In Mira Nair's short segment of New York, I Love You, he plays a Jain diamond dealer engaged in a charming culture conversation with Natalie Portman's Hasidic broker.
At the end of which, he proceeds to embrace her, kiss her bald head and whisper, 'While we are waiting for the messiah, while we are waiting for the Mahavir, your eyes will suffice to give tired men hope.'
Only Irrfan could make moments out of such quaintness.
In a oeuvre filled with one career best act after another, including big-ticket international fare like The Amazing Spider Man and Jurassic Park, it Is his quiet portrayal as Saajan Fernandes in Ritesh Batra's The Lunchbox that affected me the most.
On rare -- extremely rare -- occasions, the screen that separates us (viewers) from them (actors playing characters) momentarily vanishes.
'During one such surreal moment of accessibility, I reached out to Saajan Fernandes and gave him a hug. The part where he acknowledges, "I don't know when I became old." It wasn't out of pity, but the inevitability of his straightforward words, the degree of loneliness it conveyed to 'Dear Ila' that hurt me more than I was prepared for and because Saajan's soul belongs to Irrfan -- a marvellously perceptive, pure and precise Irrfan,' is how I explained it in my list of best performances that year.
I don't know when Irrfan became old either.
He began doing aged parts right from his 20s. Yet numbers or nationality never became his identity.
Rather it was the lyrical fervour of his big brown eyes and beatific smile that highlighted his uniqueness.
I noticed their impact in the best of movies and the worst of movies.
I enjoyed his enthusiasm for playing along.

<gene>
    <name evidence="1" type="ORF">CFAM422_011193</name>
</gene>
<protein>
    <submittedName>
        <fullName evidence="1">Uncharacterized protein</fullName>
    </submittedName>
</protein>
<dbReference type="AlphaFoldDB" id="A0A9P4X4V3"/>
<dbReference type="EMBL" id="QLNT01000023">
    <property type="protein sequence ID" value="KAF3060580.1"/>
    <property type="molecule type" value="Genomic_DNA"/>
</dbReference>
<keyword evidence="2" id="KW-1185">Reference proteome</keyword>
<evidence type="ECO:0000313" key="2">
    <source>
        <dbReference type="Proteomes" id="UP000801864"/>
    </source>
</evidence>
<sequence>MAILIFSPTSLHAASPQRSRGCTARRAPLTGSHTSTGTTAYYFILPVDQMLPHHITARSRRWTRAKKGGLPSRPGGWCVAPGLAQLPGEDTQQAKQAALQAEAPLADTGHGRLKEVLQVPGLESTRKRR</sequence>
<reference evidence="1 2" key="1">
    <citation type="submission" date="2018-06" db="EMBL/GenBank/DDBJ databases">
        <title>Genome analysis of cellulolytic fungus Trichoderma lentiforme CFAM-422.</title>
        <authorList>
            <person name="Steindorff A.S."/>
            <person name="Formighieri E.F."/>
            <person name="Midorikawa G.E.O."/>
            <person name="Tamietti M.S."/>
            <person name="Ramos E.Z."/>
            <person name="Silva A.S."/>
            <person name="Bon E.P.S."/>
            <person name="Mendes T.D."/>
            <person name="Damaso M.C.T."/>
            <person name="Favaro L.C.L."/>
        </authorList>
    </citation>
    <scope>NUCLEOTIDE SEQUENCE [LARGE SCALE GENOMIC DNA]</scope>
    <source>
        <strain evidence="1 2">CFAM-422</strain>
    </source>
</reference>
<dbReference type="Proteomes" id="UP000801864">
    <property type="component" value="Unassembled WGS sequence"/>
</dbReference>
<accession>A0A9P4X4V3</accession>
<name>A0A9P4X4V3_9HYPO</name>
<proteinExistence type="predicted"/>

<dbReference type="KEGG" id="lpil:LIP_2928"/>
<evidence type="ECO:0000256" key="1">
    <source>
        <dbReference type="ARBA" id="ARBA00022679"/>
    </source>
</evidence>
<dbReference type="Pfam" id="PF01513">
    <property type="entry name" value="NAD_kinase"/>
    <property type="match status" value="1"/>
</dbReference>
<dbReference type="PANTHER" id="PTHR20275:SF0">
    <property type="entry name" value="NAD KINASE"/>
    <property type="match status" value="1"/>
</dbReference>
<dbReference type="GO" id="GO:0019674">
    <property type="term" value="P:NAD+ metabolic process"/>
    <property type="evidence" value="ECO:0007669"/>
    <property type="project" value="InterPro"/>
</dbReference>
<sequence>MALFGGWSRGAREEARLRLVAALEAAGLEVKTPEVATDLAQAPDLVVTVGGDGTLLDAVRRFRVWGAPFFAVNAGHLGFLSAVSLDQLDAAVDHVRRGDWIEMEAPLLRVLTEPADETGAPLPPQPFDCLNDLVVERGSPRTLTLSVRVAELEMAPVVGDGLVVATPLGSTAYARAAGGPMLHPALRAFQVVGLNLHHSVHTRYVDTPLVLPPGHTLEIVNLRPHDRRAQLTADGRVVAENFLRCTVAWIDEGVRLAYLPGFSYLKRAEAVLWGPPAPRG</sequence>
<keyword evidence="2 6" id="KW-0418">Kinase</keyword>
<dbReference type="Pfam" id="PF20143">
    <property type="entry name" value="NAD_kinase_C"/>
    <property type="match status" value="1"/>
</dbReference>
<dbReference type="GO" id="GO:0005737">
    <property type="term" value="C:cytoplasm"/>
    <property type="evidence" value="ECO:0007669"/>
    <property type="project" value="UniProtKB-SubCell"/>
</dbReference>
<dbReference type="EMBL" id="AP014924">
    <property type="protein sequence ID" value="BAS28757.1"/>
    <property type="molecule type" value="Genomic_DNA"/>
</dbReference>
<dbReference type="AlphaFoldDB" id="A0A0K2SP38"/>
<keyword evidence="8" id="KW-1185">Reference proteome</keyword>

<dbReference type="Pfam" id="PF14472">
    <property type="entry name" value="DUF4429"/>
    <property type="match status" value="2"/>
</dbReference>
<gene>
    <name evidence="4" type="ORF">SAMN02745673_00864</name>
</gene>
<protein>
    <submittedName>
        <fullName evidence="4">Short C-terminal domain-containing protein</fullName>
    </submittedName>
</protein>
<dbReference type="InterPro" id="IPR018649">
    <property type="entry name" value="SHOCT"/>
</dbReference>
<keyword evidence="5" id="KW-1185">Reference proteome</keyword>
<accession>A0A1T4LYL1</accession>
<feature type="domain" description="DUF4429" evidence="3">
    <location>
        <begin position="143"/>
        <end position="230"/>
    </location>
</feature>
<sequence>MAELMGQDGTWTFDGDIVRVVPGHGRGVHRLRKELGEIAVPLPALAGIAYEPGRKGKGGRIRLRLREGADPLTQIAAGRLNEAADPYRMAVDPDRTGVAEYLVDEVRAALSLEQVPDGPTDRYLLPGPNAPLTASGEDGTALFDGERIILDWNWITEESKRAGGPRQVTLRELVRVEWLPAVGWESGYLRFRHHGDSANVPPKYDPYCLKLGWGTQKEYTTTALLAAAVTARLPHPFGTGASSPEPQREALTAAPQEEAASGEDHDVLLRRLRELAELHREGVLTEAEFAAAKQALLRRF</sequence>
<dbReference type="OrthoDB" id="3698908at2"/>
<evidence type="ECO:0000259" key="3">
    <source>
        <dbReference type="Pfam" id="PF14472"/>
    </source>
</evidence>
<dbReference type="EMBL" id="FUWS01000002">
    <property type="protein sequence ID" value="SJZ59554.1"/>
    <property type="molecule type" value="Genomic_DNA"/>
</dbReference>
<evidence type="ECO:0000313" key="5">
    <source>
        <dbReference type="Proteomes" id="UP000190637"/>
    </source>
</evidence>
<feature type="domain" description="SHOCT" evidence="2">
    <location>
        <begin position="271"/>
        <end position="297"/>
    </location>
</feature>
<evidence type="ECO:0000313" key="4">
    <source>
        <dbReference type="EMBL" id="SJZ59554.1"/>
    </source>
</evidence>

I loved his willingness to work for untried talent.
I enjoyed his range under everyone from Shyam Benegal to Danny Boyle to Rohit Shetty.
I adored his unassuming, cool attitude towards worldwide fame and recognition.
I marvelled at his ability to stay unpredictable.
He could be the most mysterious man in the room.
He could be the simplest too.
I was awe struck by his versatility every time he made me cry or laugh with him.
It is extraordinary how well he alternated between serious and fun.
Irrfan wore wit like second skin.
The drier the humour, the more deliciously it landed.
That scene in Talvar where his colleague gets carried away reciting a folk song until Irrfan jokingly rebukes him, 'Arre Basuji, kahin A R Rahman aapko humse cheen ke na le jaaye dhyan rakhiyega!'
Or that hilarious quip from Piku, 'Sab cheezein Bengali ka copyright nahi hai.'
I have a soft spot for Piku.
I loved the film wholeheartedly and wrote a glowing review in the form of an open letter.
A lot of people read it and appreciated its candour.
Irrfan did too.
As did his significant other, Sutapa Sikdar.
They made it a point to let me know.
It felt nice coming from someone I admire and respect for their creativity.
It is easy to adore somebody in this industry but respect is hard to earn.
Irrfan had tons of it and our love.
The outpour of affection coming from every single direction -- ever since the news of his demise -- people he knew, people he didn't, is a testament to his significance.
Irrfan transcended celluloid and gave us a taste of his humility and humanity.
A powerhouse, an ustaad, a yaar, a romantic, a cricket aficionado, he left me speechless with his artistry.
He has left me speechless again.